I move: "That the Bill be now read a Second Time."
I welcome the opportunity to speak on this Private Member's Bill and I commend Deputies Rock and Donnelly on introducing it. I acknowledge the work done by Deputy Quinlivan, who has been a strong advocate for measures to tackle ticket touting.
There is no doubt about the public concern and anger that exists about the resale of tickets at inflated prices. Music or sports fans who are unable to get tickets for a concert or match that they want to attend understandably feel annoyed when they see tickets for sale on secondary websites at a multiple of the face value price. Their annoyance is all the greater when tickets are on offer on secondary websites at the very start of a general ticket sale or even before it in some cases. Disappointed fans naturally want to know how this can happen and what can be done to tackle it. I fully share the concerns of Deputies and the public on the issue. In July, I secured Government approval for taking the Second and later Stages of the Bill in Government time and for the drafting of amendments. The Bill’s Second Reading this evening is being taken in Government time.
In December, my Department submitted a number of amendments to the Office of the Parliamentary Counsel and my officials are currently engaging with the Parliamentary Counsel on these. My predecessor, the then Minister, Deputy Mitchell O’Connor, launched a public consultation on ticket resale in 2017, along with the Minister for Transport, Tourism and Sport and the Minister of State with responsibility for tourism and sport. They took this step because it was clear to them that, despite the amount of commentary on the issue, there was a lack of reliable information on many aspects of ticket resale, including the extent to which it was happening, the sources of the tickets that end up for resale on the secondary market and the prices achieved as opposed to advertised for tickets sold on that market. The responses to the public consultation and the subsequent discussions with stakeholders showed widespread, although not universal, support for legislation such as that before the House.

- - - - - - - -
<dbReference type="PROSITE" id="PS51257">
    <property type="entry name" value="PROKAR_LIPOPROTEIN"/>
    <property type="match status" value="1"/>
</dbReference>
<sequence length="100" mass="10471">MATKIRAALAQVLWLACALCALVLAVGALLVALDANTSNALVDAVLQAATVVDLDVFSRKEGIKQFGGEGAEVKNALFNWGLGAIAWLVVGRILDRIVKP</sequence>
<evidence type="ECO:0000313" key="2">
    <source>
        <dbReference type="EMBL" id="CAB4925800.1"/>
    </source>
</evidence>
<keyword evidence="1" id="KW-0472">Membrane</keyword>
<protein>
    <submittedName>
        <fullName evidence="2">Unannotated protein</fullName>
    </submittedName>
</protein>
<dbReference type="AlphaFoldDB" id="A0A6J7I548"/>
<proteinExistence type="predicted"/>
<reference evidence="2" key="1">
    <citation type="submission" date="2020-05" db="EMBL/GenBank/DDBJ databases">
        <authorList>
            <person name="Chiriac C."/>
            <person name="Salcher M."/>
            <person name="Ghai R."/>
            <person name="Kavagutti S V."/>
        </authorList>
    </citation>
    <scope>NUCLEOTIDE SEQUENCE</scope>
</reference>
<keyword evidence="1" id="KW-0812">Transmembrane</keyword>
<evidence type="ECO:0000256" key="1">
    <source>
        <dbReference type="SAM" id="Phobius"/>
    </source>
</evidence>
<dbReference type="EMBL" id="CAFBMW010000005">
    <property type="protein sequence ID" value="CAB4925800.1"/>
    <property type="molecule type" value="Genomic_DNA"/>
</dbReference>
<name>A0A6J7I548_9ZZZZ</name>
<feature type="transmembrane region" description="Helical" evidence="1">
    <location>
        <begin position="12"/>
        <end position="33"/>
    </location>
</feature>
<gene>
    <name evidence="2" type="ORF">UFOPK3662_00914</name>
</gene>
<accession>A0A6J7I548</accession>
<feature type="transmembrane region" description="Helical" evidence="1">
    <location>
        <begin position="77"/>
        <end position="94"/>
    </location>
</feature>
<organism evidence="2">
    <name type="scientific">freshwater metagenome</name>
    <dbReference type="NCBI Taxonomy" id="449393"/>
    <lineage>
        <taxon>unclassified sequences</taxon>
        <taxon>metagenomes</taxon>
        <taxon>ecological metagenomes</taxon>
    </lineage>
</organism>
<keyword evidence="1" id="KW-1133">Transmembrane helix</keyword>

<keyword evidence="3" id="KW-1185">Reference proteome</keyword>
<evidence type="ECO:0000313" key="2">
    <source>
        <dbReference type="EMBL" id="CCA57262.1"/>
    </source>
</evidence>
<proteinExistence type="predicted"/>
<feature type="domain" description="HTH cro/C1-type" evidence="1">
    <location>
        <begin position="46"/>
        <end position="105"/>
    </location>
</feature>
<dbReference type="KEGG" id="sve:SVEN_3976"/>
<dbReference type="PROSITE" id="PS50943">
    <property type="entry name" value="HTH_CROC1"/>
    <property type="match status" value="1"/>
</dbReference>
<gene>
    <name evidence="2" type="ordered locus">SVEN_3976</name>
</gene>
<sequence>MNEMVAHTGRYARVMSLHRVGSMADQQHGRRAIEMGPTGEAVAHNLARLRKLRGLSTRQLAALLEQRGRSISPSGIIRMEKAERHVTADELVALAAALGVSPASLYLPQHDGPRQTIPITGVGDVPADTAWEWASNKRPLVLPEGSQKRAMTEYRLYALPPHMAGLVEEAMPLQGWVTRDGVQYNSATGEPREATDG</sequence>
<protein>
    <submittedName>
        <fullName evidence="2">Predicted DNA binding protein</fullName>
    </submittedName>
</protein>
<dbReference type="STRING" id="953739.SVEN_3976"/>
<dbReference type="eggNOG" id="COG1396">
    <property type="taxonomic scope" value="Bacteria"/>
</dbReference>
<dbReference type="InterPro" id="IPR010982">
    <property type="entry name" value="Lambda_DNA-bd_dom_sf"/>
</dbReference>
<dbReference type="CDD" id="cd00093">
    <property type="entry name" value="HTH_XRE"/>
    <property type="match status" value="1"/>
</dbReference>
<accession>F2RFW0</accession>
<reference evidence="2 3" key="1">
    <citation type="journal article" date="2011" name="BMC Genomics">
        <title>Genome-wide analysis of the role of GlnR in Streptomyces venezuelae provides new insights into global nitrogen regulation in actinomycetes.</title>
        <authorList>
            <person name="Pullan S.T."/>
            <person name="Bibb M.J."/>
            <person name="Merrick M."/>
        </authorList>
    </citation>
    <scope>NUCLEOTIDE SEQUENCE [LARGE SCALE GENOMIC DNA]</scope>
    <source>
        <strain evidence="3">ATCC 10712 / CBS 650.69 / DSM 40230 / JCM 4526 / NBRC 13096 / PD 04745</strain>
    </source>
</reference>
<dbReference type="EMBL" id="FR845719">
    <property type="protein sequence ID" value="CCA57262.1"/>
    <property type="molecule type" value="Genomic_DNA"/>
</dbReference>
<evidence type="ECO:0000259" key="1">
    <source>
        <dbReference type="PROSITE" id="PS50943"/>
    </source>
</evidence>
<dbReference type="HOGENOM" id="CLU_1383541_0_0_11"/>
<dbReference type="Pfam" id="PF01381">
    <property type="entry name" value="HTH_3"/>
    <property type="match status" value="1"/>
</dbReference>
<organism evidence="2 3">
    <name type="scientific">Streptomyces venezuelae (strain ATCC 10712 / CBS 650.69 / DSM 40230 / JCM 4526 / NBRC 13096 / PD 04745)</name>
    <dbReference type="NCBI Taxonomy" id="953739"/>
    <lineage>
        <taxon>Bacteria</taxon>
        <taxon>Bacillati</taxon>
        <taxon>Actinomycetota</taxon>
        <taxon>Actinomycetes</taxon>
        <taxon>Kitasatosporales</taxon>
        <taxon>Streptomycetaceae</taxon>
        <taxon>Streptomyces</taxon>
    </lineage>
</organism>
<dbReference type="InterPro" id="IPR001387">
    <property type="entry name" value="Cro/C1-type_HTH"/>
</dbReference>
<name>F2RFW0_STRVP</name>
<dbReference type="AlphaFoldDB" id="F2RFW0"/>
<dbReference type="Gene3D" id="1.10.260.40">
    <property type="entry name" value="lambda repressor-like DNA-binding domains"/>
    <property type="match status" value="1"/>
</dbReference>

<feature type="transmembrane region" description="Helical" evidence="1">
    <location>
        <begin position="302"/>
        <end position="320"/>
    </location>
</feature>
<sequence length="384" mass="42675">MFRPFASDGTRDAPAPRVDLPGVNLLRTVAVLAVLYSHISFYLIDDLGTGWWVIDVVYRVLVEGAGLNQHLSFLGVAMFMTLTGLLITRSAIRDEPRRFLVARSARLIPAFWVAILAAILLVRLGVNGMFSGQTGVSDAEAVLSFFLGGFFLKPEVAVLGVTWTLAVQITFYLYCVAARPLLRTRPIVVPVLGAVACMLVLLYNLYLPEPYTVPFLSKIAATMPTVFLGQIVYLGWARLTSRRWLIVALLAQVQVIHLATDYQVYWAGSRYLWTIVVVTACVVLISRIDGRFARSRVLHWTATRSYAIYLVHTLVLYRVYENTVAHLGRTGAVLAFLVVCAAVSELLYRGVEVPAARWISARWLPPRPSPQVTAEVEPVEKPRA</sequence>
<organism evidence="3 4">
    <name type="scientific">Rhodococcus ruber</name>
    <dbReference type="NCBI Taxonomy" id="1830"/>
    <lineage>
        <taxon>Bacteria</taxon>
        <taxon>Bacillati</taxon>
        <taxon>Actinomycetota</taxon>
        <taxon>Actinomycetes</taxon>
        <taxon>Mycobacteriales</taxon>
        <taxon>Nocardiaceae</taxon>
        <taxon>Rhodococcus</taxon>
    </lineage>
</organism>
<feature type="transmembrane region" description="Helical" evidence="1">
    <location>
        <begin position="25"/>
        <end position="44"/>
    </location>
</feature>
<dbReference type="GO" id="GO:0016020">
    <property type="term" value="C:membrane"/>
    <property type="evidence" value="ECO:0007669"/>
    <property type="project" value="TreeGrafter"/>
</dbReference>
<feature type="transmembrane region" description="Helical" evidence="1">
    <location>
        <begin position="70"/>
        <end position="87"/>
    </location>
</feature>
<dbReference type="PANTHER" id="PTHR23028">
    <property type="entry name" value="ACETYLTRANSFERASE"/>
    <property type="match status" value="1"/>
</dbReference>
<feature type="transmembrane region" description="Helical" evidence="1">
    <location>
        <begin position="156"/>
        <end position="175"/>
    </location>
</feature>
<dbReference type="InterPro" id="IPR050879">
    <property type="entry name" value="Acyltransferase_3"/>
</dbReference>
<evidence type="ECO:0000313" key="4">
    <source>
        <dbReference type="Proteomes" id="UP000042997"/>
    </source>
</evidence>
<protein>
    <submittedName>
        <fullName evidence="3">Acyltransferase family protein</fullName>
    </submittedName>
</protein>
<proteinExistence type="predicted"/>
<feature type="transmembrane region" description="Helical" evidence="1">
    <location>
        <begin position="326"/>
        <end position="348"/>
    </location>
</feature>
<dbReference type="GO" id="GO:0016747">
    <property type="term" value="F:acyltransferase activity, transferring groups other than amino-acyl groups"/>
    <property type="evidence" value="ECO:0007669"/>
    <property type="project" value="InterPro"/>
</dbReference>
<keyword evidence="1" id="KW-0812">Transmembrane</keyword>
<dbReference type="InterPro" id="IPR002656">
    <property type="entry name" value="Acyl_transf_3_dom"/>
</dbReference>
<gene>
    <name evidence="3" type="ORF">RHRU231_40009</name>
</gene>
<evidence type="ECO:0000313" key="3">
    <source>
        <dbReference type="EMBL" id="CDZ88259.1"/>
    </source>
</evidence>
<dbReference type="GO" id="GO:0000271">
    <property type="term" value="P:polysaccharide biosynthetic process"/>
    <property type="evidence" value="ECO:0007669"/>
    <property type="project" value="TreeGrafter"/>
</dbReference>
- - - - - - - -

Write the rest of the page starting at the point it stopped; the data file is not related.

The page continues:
A statutory ban on the resale of tickets above their face value was backed by two of the three main sporting bodies, namely the GAA and the FAI; the two main event promoters, namely Aiken Promotions and MCD; the Consumers Association of Ireland; and a number of public representatives and consumers. Many leading artists and entertainers have also expressed their disapproval of the secondary ticket market. Opposition to a statutory cap on ticket resale prices came mainly from primary ticketing services providers and secondary ticket platforms. In a significant development, however, Ticketmaster announced in August 2018 that it was closing its secondary resale websites, Seatwave and Get Me In!, and would launch a fan-to-fan ticket exchange in which tickets will be able to be resold for no more than their original price. While commercial considerations no doubt played a part in this decision, it was evidence of the growing hostility to the secondary ticket market from fans, sporting bodies, promoters and entertainers. In its statement Ticketmaster indicated that its fan exchange would be launched in Ireland and the UK in October 2018. While the fan exchange appears to be up and running in the UK, it has yet to commence here. I hope there will be no further delay in its roll-out as it will be important, particularly after the enactment of this Bill, that people with unwanted tickets have secure and readily accessible platforms on which they can offer tickets for sale at face value or below.